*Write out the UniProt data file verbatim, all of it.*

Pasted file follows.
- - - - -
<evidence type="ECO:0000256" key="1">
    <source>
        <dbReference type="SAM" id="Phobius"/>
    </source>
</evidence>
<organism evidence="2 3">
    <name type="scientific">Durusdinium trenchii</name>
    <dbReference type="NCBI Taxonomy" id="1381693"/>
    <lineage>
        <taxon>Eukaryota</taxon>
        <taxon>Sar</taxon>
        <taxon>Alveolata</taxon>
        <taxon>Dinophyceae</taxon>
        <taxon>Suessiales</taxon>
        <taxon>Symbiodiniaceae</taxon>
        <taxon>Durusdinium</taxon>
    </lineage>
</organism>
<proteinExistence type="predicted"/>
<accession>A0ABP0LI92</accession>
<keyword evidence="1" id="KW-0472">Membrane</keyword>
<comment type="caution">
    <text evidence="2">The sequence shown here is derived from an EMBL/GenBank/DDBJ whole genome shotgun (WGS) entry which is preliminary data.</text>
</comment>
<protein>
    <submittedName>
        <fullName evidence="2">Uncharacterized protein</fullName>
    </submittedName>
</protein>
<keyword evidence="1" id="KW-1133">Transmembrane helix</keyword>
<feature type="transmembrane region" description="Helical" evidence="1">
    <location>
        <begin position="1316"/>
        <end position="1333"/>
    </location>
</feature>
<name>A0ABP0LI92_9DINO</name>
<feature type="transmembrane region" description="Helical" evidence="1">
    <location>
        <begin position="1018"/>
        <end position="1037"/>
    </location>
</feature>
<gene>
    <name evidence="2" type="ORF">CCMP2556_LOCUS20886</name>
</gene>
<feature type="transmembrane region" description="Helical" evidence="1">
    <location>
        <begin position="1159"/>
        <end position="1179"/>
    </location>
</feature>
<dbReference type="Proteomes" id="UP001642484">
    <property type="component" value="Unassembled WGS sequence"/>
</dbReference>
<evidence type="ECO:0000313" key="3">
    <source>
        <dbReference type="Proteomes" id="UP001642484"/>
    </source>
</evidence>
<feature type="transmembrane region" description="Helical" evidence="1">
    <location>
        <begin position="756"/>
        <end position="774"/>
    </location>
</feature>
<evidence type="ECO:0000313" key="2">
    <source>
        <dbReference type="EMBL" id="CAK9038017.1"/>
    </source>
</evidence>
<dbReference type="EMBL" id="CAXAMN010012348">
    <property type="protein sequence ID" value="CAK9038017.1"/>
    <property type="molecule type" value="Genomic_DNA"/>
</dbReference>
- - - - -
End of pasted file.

<evidence type="ECO:0000256" key="1">
    <source>
        <dbReference type="SAM" id="Phobius"/>
    </source>
</evidence>
<organism evidence="2 3">
    <name type="scientific">Durusdinium trenchii</name>
    <dbReference type="NCBI Taxonomy" id="1381693"/>
    <lineage>
        <taxon>Eukaryota</taxon>
        <taxon>Sar</taxon>
        <taxon>Alveolata</taxon>
        <taxon>Dinophyceae</taxon>
        <taxon>Suessiales</taxon>
        <taxon>Symbiodiniaceae</taxon>
        <taxon>Durusdinium</taxon>
    </lineage>
</organism>
<proteinExistence type="predicted"/>
<accession>A0ABP0LI92</accession>
<keyword evidence="1" id="KW-0472">Membrane</keyword>
<comment type="caution">
    <text evidence="2">The sequence shown here is derived from an EMBL/GenBank/DDBJ whole genome shotgun (WGS) entry which is preliminary data.</text>
</comment>
<protein>
    <submittedName>
        <fullName evidence="2">Uncharacterized protein</fullName>
    </submittedName>
</protein>
<keyword evidence="1" id="KW-1133">Transmembrane helix</keyword>
<feature type="transmembrane region" description="Helical" evidence="1">
    <location>
        <begin position="1316"/>
        <end position="1333"/>
    </location>
</feature>
<name>A0ABP0LI92_9DINO</name>
<feature type="transmembrane region" description="Helical" evidence="1">
    <location>
        <begin position="1018"/>
        <end position="1037"/>
    </location>
</feature>
<gene>
    <name evidence="2" type="ORF">CCMP2556_LOCUS20886</name>
</gene>
<feature type="transmembrane region" description="Helical" evidence="1">
    <location>
        <begin position="1159"/>
        <end position="1179"/>
    </location>
</feature>
<dbReference type="Proteomes" id="UP001642484">
    <property type="component" value="Unassembled WGS sequence"/>
</dbReference>
<evidence type="ECO:0000313" key="3">
    <source>
        <dbReference type="Proteomes" id="UP001642484"/>
    </source>
</evidence>
<feature type="transmembrane region" description="Helical" evidence="1">
    <location>
        <begin position="756"/>
        <end position="774"/>
    </location>
</feature>
<evidence type="ECO:0000313" key="2">
    <source>
        <dbReference type="EMBL" id="CAK9038017.1"/>
    </source>
</evidence>
<dbReference type="EMBL" id="CAXAMN010012348">
    <property type="protein sequence ID" value="CAK9038017.1"/>
    <property type="molecule type" value="Genomic_DNA"/>
</dbReference>